The authoritative record of the unique models produced in Canada is Canadian Cars, 1946-84, by R. Perry Zavitz. Not exactly a “can’t put it down” tome, but quite comprehensive and well-researched.
Some other oddities, in addition to those listed, above: the Frontenac, a Falcon with unique trim, and sold through Lincoln-Mercury dealerships in Canada for one model year, only, 1960. My aunt had one.
Mid-sized Pontiacs, called Acadian Beaumonts, initially, then only as Beaumonts in the later years, used Chevelle bodies-in-white and Chevrolet powertrains, with instrument panels from their American Pontiac Tempest cousins, and unique interior and exterior trim. Acadians were the Pontiac version of the Nova, setting the stage for the Pontiac Venturas, Olds Omegas and Buick Apollos, based on the Chevrolet Nova model of the early '70s.
C-bodied GM cars of that era were imported CBU from the U.S., but the tariffs imposed made the price gap between, say, the top-of-the-line Pontiac Parisienne, and the Olds Delmont 88 of the same year, far wider than was true south of the border. Similarly, it was possible to order a Tonawanda-built 409 in your Canadian Pontiac, or a full-size Chevrolet, but the duties drove the option cost up to levels that very few would do so. 327-250 hp hydraulic lifter small blocks were pretty much top of the line for performance amongst the Canadians of that era.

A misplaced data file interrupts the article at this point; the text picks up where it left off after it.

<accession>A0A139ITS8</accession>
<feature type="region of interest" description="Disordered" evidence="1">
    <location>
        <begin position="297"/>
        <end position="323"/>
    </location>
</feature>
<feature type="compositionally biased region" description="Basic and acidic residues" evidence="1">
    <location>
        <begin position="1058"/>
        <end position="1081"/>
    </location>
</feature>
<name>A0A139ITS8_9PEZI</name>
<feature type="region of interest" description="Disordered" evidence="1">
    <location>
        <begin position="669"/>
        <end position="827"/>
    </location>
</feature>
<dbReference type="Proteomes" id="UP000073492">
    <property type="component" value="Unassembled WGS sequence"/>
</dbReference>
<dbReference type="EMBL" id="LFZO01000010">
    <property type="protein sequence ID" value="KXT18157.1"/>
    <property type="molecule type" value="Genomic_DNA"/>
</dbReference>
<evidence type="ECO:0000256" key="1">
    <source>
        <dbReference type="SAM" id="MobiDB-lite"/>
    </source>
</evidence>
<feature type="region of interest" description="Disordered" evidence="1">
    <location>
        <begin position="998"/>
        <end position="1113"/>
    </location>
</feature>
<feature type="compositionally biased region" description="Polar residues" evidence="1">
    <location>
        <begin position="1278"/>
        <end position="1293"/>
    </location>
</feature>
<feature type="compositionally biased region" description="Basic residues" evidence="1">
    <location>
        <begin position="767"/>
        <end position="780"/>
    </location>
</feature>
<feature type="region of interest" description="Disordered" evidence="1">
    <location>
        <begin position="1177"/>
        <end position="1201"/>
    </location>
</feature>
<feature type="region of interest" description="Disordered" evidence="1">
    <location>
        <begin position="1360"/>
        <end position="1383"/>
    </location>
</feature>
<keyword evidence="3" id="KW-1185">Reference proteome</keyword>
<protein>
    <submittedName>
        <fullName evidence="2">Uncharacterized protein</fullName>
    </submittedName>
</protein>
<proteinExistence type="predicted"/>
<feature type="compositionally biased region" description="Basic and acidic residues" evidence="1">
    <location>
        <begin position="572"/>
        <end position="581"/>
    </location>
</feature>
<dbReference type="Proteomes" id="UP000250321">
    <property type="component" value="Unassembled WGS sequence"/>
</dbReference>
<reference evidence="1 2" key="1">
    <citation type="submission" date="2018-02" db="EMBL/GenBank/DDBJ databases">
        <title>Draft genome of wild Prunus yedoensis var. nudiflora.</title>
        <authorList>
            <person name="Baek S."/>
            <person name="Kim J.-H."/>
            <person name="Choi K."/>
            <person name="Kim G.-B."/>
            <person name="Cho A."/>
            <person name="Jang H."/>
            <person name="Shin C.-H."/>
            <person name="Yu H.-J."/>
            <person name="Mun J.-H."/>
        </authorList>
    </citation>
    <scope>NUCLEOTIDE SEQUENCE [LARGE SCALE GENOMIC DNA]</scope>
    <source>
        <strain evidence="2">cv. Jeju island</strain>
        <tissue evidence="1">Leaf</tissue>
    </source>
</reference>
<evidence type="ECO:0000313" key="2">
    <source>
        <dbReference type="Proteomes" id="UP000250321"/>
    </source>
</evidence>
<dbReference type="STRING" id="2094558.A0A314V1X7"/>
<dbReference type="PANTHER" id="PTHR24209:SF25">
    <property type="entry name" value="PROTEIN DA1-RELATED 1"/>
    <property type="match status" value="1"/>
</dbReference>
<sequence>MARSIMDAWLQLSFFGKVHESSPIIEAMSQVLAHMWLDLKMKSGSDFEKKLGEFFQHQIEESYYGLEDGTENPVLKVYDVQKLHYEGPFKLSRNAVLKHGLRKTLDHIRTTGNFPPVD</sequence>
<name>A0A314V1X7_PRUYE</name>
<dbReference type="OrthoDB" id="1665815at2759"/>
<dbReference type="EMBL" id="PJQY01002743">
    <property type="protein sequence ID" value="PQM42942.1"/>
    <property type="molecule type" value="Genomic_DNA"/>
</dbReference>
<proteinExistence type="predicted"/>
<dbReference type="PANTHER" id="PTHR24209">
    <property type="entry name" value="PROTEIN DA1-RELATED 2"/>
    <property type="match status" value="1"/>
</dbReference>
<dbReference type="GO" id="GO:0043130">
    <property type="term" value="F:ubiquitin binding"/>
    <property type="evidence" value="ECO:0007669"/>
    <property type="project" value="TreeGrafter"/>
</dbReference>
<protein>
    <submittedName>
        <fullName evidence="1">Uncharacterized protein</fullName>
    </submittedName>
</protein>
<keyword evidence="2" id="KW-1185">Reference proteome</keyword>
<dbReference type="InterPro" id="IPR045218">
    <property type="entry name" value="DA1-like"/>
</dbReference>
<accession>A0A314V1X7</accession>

Ford also badged light-and-medium duty trucks as Mercurys, up to 1968, I believe.